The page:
• Observe: This pertains to alerts and notifications that filter out the useful signals from the noise. This is possible through tools that receive events from the monitoring system when something goes wrong. Having a good signal-to-noise ratio at this stage is critical to the overall success of the process.
  • Orient: Once access to the information is sorted out, it is used to identify the symptoms causing an issue. Getting information from the logging and monitoring system is the basis of orientation. You must be able to identify the exact source of information with minimal noise at this stage.
  • Decide: Based on the symptoms identified during the orientation phase, you must decide what action to take to resolve the situation. An example action would be changing the group configuration or relocating to a new set of hosts. If the issue identified is related to the application logic, then rolling back to the previous configuration could be a possible fix.
  • Act: The container platform and tools must allow for fast action once they’re decided upon. Having access and permission to the container management tools is useful.

Container implementations in the enterprise must allow the OODA loop to be implemented and have fast transitions. The merit of any container management and monitoring system is measured by the accuracy of the information it provides and the speed with which actions can be taken.

Tools for Taming Complexity

The art of managing the chaos in a container-based environment has led to the creation of new tools and services that embrace the dynamic and autonomous nature of container management. Tools like StackStorm and Netflix Winston have inspired implementations to trigger automated workflows in the case of events, especially events that involve an issue with the environment. Tying this to your container platform can allow operation runbooks to execute in case of a fault with a container. This reduces manual intervention and engineering team burnout, which increases productivity.

One of the concepts we discussed earlier was to monitor groups of containers instead of focusing on individual instances. The use of container labels and environment variables can be used to implement this practice. A tool like cAdvisor can capture the labels provided to any container on a host. If environment variables are used, cAdvisor also allows them to be captured using the –docker-env-metadata-whitelist runtime parameter.

Tracing calls between self-contained services in an architecture is difficult with traditional practices. Improving practices around tracing is an important part of continued success with microservices. Tracing platforms like OpenTracing will become commonplace in all container based environments going forward. The Cloud Native Computing Foundation has adopted OpenTracing as a hosted project. There are also tools like Zipkin, an open source tracer for microservices, first developed by Twitter to track web requests as they bounced around different servers. There’s also Sysdig tracers, which allows for open source tracing of everything from microservices down to system resource access time.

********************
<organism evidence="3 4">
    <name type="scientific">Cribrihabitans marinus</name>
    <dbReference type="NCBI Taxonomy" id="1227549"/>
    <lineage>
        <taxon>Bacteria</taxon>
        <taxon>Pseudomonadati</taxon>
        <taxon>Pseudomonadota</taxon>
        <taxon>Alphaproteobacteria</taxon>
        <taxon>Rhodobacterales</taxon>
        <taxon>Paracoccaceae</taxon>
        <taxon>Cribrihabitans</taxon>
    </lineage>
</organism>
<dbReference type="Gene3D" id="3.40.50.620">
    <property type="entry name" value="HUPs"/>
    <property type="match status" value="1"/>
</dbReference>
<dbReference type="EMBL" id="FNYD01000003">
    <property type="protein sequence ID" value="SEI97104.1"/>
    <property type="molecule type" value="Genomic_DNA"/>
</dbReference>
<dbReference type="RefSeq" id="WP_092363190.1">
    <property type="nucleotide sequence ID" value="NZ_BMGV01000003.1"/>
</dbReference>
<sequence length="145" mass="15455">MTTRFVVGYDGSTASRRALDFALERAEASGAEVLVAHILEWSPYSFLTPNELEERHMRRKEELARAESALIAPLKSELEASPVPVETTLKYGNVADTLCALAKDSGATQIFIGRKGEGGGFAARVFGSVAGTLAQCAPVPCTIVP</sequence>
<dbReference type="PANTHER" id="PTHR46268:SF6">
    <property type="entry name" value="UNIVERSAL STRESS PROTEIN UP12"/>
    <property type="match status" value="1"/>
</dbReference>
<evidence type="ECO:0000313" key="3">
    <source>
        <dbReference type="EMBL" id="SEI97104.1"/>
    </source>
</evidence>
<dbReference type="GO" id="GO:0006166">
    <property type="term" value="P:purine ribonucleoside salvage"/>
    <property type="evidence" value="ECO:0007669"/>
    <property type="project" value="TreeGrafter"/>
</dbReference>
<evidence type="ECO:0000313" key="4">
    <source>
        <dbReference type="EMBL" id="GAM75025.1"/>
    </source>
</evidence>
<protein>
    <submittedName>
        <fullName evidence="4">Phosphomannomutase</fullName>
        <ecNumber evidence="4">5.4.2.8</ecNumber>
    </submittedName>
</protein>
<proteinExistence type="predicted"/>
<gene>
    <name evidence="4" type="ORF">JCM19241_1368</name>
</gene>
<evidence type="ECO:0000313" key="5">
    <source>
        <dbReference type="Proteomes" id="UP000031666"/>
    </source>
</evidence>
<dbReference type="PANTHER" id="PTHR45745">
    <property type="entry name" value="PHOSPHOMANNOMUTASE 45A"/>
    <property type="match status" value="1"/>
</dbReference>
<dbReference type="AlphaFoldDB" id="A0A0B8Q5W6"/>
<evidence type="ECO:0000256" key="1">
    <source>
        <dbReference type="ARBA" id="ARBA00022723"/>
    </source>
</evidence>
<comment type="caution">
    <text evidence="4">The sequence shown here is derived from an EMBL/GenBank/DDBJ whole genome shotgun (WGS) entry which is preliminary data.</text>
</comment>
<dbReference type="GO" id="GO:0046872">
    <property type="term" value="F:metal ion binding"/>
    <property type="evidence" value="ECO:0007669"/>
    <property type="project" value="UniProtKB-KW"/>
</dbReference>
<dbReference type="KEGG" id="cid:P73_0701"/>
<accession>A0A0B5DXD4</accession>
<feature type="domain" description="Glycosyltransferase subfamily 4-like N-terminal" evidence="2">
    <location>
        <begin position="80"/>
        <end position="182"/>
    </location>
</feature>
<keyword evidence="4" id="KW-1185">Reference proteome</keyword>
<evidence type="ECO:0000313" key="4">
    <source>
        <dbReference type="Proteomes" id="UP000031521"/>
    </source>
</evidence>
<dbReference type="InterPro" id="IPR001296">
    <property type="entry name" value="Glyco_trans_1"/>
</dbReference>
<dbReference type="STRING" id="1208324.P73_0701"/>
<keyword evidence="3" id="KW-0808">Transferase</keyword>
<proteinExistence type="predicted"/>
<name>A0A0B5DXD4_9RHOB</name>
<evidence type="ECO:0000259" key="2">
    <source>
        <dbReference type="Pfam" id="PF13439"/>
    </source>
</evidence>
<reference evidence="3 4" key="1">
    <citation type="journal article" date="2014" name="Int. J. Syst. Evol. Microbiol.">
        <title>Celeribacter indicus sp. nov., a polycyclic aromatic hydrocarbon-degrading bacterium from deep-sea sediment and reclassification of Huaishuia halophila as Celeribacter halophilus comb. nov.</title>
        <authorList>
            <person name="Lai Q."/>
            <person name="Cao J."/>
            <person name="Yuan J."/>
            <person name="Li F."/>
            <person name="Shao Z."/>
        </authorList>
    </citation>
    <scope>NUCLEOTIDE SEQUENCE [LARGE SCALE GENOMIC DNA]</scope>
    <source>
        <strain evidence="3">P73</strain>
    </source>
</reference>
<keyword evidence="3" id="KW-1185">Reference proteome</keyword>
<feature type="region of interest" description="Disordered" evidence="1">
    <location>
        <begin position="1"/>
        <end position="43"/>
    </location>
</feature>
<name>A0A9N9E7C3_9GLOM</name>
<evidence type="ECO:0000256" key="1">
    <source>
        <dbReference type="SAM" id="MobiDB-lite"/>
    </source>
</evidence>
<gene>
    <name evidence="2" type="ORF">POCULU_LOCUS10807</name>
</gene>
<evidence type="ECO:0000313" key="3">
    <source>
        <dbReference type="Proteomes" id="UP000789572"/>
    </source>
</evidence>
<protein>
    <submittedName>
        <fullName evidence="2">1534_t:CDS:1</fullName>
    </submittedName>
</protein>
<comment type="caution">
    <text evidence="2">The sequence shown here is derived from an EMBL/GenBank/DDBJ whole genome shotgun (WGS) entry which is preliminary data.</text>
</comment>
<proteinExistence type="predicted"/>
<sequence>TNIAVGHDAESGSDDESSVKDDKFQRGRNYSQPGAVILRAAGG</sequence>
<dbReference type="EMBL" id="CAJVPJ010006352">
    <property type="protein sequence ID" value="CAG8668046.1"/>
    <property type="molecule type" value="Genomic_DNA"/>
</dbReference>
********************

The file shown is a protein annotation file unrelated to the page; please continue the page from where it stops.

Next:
Taking actions iteratively in an OODA loop is an important part of container implementation. Platforms like Vamp allow workflows to be implemented for making canary release decisions based on containerized application metrics. Tools like this could act as a method of implementing the OODA loop and applying it to release and testing practices.

If you are running containers with process isolation, then finding a flagged process running among a set of containers across hosts is a challenging feat. Identifying the host that runs the flagged container is one part of the problem. Usually, this is solved through a host monitoring tool like Cloud Native Computing Foundation‘s Prometheus. Once you identify the host, you can perform process ID mapping between the host and the container. This requires identifying the root process ID and correlating it with the running container. Tools like Sysdig solve this problem and much more with little or no overhead on the container performance.

Cloud Foundry has a unique approach to solving container management and monitoring difficulties. It provides an abstraction of the containerized infrastructure in the form of well-designed APIs, a solid development environment, and by providing logs and metrics for each application. These features make it easy for developers to adopt agile practices and leverage visibility into their containerized production applications.

Conclusion

Organizations working in a hybrid setup, involving both containerized and traditional workloads, will have a hard time embracing this shift. The challenge is maintaining systems that revolve around different schools of thoughts. Legacy systems are usually long running and non-disposable; they demand per instance, granular approaches to monitoring and management.

Some organizations will want to experiment with a team that is independent and has few traditional system monitoring needs. However, the OODA loop is still a valuable approach to containerized applications and establishes common ground rules for both traditional and container-based environments.

Developers need to be more aware of new practices in monitoring, logging and service management in order to create containerized applications that will thrive. The changes needed to successfully adopt containers will result in cloud-native systems that are able to accomplish the goals of agile IT.

The Cloud Foundry Foundation, the Cloud Native Computing Foundation and Sysdig are sponsors of The New Stack.

Feature image via Pixabay.